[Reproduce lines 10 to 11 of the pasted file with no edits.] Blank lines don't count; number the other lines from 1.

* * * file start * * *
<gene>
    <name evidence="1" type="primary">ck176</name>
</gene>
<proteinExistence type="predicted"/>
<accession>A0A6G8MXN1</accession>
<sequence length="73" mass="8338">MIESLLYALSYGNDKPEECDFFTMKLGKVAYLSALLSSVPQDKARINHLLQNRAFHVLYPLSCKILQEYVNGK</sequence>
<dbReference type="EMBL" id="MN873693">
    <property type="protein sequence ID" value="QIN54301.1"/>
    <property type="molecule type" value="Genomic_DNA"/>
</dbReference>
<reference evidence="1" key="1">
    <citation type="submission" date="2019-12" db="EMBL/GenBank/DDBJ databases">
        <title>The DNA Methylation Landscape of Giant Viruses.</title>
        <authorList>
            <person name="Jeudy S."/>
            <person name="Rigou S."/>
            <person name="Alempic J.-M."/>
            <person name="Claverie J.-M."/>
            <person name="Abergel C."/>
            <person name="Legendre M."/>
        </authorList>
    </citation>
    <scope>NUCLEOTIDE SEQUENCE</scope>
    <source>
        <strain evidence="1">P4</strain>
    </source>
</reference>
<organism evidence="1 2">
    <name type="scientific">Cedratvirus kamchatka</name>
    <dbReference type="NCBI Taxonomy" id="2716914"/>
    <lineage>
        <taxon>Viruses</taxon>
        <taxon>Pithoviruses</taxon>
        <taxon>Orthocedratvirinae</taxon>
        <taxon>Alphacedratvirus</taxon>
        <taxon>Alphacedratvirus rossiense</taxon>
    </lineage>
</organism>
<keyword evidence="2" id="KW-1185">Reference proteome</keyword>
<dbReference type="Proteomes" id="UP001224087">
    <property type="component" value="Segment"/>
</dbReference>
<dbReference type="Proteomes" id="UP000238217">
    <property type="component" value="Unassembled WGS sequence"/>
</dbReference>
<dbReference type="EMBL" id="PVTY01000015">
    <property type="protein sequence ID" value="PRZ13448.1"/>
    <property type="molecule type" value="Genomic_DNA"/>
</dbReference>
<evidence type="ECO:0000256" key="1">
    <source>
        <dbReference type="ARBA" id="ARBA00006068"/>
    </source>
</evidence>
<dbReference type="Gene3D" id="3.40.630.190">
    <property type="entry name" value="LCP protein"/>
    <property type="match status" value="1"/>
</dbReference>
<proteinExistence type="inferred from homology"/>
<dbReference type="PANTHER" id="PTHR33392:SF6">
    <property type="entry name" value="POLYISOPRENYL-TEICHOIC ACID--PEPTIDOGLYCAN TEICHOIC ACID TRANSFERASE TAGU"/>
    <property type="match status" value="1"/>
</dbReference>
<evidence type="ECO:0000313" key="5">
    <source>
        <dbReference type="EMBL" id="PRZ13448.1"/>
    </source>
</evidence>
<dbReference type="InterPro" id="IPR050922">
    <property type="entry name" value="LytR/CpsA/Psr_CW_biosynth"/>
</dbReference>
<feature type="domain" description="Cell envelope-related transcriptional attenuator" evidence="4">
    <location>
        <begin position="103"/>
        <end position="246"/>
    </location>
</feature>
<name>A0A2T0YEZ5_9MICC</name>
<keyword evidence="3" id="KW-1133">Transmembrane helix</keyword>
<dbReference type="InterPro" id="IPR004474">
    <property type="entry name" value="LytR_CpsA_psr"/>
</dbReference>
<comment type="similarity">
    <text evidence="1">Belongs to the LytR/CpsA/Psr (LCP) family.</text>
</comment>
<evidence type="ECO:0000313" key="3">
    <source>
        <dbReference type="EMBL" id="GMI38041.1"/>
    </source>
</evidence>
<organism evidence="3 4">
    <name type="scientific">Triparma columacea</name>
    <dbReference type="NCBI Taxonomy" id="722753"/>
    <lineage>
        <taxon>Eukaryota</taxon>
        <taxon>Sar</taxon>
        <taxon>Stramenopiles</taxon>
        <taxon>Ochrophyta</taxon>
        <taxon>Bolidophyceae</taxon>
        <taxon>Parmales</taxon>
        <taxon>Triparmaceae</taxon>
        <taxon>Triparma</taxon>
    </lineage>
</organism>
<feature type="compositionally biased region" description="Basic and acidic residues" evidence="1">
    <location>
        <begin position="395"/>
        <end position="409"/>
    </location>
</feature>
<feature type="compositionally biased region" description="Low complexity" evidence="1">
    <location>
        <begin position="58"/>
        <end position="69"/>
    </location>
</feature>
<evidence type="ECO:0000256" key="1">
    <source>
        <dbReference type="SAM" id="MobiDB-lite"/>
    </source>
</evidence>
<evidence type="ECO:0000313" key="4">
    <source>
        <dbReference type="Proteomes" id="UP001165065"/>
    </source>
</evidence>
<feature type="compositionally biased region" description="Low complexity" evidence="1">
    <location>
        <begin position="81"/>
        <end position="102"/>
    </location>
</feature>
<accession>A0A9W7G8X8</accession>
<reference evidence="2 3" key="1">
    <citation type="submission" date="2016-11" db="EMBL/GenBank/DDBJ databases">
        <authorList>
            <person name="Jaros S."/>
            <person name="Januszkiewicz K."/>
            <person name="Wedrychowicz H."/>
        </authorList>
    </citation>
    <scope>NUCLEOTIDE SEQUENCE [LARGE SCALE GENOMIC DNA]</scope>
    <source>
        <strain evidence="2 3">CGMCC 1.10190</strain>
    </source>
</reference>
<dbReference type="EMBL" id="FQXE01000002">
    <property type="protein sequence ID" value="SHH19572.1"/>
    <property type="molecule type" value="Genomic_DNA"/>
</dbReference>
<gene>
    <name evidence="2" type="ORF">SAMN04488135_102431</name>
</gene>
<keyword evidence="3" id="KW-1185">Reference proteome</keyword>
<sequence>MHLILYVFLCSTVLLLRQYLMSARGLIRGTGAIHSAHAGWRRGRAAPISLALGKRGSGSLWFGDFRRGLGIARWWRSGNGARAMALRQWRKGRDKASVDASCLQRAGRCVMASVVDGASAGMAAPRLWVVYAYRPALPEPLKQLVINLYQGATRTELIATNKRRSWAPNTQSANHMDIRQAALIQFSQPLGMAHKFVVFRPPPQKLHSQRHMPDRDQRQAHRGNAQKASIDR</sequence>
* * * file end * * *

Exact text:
</dbReference>
<reference evidence="1" key="1">